By Melanie Graham

You and your team have recently decided to venture into the world of content marketing. You’re ready for the challenge and excited to see the results.

Then, the question hits you: How exactly do we develop and execute content?

Getting a content development plan off the ground can be daunting. But, as with many large projects, it’s easier to tackle once you break down the steps needed to get you to the finish line.

There are differing opinions on the stages of content development – some see it as three steps, while other argue there are five or more. Here’s how we like to break down the process:

  1. Determine your goals for the content.

Before you start writing, creating, or recording, you need to identify your organization’s marketing goals. What are you hoping to achieve with this content? Make sure to prioritize these goals and use them to guide each piece of content you create.

This is the point when you also need to determine your audience. Who are they? What kinds of problems do they face? Craft your content to fit the needs and concerns of your readers, viewers, and potential customers.

  1. Plan your content and your team.

Once you have your goals in place, it’s time to outline the type of content you want to use and create: videos, photos, blog posts, etc.

When determining the content type and channel, remember to keep your audience in mind. For example: If you’re aiming for a scientific or research crowd, maybe a white paper is the best delivery method. And if most of your audience is patients, you may want to consider a blog post or an infographic.

This is also the time when you need to figure out what resources you need to execute your content. Who should make up your team? You may need writers, videographers, designers, programmers, or photographers. Your team size and resources may dictate the amount of content you can create, but that doesn’t mean it will be less effective. If you keep your goals and audience in mind, your small team can still make powerful content.

3. Create

Now that your goals are in place and your team is together, it’s time to create the content. Regardless of the type of content you’re creating (blogs, videos, or photos), remember to keep an editorial calendar as you’re planning and developing your content. The editorial calendar can help keep the workload organized and make sure deadlines are on track.

Read more: 5 more tips for a successful editorial calendar.

  1. Execute and distribute.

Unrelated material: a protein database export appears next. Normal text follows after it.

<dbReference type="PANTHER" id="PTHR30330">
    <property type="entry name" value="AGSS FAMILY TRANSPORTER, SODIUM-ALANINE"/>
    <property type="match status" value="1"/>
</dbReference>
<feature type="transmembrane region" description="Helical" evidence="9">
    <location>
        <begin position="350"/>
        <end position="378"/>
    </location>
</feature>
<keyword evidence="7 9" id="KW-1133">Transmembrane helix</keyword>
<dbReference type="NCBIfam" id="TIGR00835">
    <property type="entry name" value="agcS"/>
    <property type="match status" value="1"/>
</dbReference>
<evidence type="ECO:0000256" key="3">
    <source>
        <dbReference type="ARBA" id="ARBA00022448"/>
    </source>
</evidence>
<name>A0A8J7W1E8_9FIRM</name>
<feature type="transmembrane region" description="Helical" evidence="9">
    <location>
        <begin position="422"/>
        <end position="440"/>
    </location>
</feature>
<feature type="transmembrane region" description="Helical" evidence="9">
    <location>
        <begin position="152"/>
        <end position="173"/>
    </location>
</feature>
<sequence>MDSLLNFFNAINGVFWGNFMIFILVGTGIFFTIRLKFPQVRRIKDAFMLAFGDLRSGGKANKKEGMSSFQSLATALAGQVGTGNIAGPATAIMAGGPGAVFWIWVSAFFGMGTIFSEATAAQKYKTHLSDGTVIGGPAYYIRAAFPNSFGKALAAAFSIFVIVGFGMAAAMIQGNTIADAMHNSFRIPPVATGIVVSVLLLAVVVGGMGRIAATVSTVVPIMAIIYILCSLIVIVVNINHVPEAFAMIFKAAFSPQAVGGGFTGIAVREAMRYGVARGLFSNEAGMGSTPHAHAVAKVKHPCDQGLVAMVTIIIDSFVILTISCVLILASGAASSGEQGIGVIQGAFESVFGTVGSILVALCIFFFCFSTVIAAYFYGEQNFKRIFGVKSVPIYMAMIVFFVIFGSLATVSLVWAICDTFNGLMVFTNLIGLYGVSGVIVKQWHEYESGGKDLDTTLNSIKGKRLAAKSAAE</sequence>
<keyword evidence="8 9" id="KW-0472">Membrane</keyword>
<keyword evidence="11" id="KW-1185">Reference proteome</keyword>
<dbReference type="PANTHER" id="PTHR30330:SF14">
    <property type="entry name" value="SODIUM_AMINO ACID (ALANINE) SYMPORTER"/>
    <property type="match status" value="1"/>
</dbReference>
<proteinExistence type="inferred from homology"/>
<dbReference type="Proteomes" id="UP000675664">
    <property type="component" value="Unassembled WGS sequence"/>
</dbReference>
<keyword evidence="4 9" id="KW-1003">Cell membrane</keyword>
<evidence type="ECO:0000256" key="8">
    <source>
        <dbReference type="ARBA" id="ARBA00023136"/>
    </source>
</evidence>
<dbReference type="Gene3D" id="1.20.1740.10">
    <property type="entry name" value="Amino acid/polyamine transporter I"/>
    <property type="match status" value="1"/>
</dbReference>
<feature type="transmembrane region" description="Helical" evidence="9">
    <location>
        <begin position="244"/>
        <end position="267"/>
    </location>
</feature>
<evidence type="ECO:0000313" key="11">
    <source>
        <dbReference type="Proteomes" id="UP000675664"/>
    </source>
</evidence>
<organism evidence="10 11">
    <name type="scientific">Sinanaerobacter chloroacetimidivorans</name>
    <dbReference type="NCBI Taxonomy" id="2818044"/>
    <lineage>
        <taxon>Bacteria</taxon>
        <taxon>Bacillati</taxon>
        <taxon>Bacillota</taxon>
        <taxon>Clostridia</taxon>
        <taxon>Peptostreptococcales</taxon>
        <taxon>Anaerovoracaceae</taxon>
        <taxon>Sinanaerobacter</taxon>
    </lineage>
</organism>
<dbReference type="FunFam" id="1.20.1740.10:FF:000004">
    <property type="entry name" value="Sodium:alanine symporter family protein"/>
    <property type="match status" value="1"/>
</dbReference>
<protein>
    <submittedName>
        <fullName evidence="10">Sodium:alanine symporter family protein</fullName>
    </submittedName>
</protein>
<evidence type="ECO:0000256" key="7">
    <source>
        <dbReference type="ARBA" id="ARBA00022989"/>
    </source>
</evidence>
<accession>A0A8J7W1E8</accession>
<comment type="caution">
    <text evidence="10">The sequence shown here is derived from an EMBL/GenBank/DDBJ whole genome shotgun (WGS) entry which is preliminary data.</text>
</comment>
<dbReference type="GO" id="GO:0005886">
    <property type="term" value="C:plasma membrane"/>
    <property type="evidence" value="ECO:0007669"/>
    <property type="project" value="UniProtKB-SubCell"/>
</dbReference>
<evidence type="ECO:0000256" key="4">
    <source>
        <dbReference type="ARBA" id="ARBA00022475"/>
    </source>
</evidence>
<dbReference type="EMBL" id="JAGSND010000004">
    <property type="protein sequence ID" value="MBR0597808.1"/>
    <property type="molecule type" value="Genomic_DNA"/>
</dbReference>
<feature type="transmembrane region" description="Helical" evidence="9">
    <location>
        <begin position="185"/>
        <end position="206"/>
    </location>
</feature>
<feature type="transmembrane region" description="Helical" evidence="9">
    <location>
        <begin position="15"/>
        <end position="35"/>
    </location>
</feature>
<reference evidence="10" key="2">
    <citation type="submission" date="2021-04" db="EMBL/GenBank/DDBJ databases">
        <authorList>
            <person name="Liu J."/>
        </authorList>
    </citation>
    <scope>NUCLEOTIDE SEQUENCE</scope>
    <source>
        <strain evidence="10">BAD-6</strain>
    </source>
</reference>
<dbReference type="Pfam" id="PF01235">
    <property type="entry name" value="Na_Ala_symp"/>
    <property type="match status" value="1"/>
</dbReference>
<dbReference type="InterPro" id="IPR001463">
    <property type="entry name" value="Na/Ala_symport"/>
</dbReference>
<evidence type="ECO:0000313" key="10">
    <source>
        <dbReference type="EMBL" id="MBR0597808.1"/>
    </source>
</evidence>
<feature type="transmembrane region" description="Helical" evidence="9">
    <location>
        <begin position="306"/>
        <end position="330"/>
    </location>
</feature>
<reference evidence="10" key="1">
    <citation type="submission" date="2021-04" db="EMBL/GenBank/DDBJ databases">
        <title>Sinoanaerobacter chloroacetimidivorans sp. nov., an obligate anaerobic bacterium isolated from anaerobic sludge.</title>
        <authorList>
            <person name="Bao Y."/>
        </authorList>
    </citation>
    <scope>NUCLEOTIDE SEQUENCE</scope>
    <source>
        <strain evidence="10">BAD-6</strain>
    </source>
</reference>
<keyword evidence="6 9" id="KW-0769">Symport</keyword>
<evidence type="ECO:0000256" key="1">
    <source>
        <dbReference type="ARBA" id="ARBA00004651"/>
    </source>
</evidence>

Once your content is completed, it’s time to publish it to your various channels. At this stage, it is crucial to have a distribution plan in place; know which channels will feature what content and when that content will go live. Keep in mind that content should morph and adjust depending on the channel it’s on; don’t over-saturate your audience with identical content on every platform.

You will also need a social media plan in place to help broaden your content’s reach. Remember, “Content is fire, and social media is gasoline.” As you did with your content development, keep in mind the audience for each social channel. The language and approach you use for Facebook will likely be different from Twitter and LinkedIn.

Read more: Avoid these social media mistakes.

  1. Measure, measure, measure.

With your goals in mind, keep track of your content’s performance throughout its lifespan. The metrics you track will vary depending on the goals of your content and overall marketing plan. Use tools like Facebook Insights and analytics from Google, Twitter, and YouTube.

Make sure you are paying attention to what is working and what isn’t, and adjust your content accordingly. Nix the content that doesn’t work or re-shape it, and put more resources behind your successes.

Bonus round: Reduce, reuse, recycle.

After putting so much effort into your content development, it would be a shame to see it have a short lifespan. Reusing and recycling can help reduce the amount of time you spend on content in the future. Think about other channels where a piece of content might work, or a new way to present the information you’ve already gathered. For example, break a video down into small chunks for social media, or create an infographic from an informative blog post.